Asphalt comes from refined petroleum.  Most people know that fuel (gasoline and diesel) is a product of refined petroleum.  What people outside the asphalt industry do not know is that asphalt is what is left after all other products are removed (gasoline, kerosene, lubricating oil, etc.).  Asphalt itself is a sticky, black highly viscous liquid, not the hard black surface we all drive on every day.  Asphalt (also known as bitumen) is mixed with various aggregates to form the asphalt pavement you see every day.  Aggregates consist of rocks, sand, gravel and a variety of lesser used items.

Concrete is a composite material made primarily with aggregate, cement and water.  Concrete is the most used man made product in the world.

There are two causes of pavement failure.  The first is improper subbase.  Subbases that are not structurally sound will not properly distribute traffic weight and allow cracking and crumbling.  The second cause is the most common, water penetration.  If your pavement is not correctly sloped and does not drain well, water penetrates the pavement and causes subbase failures.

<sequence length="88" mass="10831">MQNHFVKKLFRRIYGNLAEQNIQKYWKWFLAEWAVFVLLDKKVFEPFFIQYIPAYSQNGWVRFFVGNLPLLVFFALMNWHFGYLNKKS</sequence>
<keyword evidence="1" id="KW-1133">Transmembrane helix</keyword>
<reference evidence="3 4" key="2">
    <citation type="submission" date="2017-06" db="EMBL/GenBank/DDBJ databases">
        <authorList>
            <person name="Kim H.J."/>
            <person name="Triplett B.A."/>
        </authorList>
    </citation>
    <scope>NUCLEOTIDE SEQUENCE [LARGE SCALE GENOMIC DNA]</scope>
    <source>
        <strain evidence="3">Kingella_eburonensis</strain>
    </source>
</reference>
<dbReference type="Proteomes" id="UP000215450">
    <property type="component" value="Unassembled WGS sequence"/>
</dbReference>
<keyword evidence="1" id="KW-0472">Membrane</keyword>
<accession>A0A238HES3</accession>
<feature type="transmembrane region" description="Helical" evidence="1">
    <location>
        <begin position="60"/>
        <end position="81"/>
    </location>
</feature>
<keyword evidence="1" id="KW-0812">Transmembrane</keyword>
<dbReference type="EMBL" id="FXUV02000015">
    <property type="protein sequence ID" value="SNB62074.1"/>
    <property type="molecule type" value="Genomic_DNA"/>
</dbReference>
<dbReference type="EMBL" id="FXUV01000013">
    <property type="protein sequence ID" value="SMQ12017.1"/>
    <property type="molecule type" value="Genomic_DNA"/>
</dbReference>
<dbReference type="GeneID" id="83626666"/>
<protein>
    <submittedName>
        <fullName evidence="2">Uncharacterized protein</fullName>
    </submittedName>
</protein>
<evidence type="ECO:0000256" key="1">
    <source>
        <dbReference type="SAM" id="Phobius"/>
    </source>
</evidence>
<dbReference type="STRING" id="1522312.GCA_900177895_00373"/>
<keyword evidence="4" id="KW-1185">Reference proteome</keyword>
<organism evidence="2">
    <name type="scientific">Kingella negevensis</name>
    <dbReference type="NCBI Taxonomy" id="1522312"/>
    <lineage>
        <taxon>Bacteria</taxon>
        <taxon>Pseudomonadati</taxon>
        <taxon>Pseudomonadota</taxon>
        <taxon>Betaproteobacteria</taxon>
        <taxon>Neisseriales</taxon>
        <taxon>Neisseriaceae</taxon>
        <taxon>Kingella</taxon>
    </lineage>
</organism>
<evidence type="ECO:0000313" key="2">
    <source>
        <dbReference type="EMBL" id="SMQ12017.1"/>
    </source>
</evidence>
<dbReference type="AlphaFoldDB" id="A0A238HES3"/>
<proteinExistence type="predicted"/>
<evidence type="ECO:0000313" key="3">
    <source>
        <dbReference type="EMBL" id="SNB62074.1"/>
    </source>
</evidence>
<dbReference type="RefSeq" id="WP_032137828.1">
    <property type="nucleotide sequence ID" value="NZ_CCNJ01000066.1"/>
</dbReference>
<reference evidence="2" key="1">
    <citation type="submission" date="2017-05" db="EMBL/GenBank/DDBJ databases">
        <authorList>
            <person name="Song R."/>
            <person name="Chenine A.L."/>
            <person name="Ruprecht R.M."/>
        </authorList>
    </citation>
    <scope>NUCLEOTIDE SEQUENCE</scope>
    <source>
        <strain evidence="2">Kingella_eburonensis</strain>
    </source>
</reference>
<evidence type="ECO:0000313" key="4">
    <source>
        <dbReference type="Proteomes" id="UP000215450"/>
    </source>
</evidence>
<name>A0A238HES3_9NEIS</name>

Sealcoat is a liquid that is applied to asphalt to protect it from oxidation and the damage caused by winter cracking.  Sealcoating is not only a cold climate need though.  Since asphalt is a petroleum based product other petroleum products will react with the surface – this includes vehicle oil and gasoline.  The sealcoat will act as a barrier against those materials, as well as de-icing agents and harmful UV rays.

Commercial parking lots should be sealed once a year, residential driveways can be stretched to every other year as long as the traffic use, weather conditions and de-icing products used aren’t excessive.

A well laid parking surface should last about 15 years before it needs resurfacing.

Asphalt resurfacing is performed by removing (or milling) the top 2 inches of asphalt surface.  A new layer of asphalt (or topper) is applied, creating a band new asphalt surface.

Yes! Asphalt pavement is 100% recyclable and, in most cases, actually performs better the second use.  Asphalt roads are often removed, crushed, then mixed with additional materials (stone, sand, gravel), adding in fresh asphalt cement, remixed and then paved back onto the road.  Roofing shingles, metal-casting foundries and rubber from used ties are a few additional recycled materials that can be used.

Asphalt is a very versatile material that can be used for a variety of things.  Basketball and tennis courts as well as running tracks and airport runways are a few of the many uses for asphalt pavement.

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